The musician wants to see more creative and innovative music produced in Pakistan. “Currently, there are many private TV channels and companies paying much attention on the music production. I want to see the government take more interest in music production. There should be new material injected in the national music scene. Earlier, musicians used to produce music for Radio Pakistan. We need to have more national heroes in the music market.”
The enthusiastic composer is however, happy with the digital platforms available nowadays for music. “Many music platforms have gone obsolete such as CDs. Radio and TV is still available but people now listen more to online music. However, whenever, some new platforms appear in the market, there is always pilferage of music. It worries the musicians. But online platforms such as YouTube are becoming a lot securer.”
Emu believes that music fusion is a genre that can be more creative and innovative. It is going to last for a long time. “The world is connected in real time nowadays. I can ask some of my friends sitting in an African country to play something traditional for me that I will fuse with some Pakistani music. To give an example, I recorded a composition for the members of Ballet Beyond Borders, a US-based ballet dance group, on their recent visit to Pakistan. They enjoyed my composition so much that they invited me to the US where they again performed on my compositions.
“Music fusion will develop more. It is a genre now. You are not only making east or west meet. You are actually meeting with other cultures — evolving together as a culture. If I use one word for fusion, it is glocal. I have mixed Pakistani folk music with western pop music.”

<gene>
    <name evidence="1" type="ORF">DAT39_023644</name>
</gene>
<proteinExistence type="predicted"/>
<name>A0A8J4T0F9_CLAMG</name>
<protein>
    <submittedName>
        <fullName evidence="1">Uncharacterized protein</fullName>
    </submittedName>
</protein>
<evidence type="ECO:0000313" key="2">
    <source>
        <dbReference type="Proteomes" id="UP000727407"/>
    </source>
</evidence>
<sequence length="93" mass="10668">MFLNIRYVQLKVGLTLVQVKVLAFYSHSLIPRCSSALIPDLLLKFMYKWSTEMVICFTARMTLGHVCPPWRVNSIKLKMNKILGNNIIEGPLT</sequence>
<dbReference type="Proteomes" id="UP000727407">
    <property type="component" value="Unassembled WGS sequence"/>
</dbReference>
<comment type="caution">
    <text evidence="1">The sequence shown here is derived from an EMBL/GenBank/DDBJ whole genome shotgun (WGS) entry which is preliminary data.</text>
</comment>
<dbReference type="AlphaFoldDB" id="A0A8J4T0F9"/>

Emu notes that there are a few families who are keeping the eastern classical music alive in Pakistan. “There are Sham Chaurasia gharana [family], Delhi gharana and Gwalior gharana. They keep the music in its purest classical form. There are very good classical singers in Pakistan. I also keep encouraging the young classical singers to stay in touch with their roots.”
Emu was invited by Pakistan Souq as its brand ambassador to Doha. “The love for music has brought me to Qatar. I am thankful to Pakistan Souq. This was my first ever visit to the country. Surprisingly, I met one of my very old friends — Shoaib Baloch, who has been living and working here. We have plans to bring our music to Doha in near future. I also met the Pakistani ambassador here and found him very candid. He is very keen to work for the expatriate community in Qatar.
“I have found Qatar very peaceful. I have met many people who are very friendly and cooperative. Pakistanis living here are doing very well for their country and for Qatar as well. I would love to come here again. I would like to bring young talented singers here in the near future. I am also in discussion with some people to set up a studio here. I want to have a platform for Qatar-based singers.”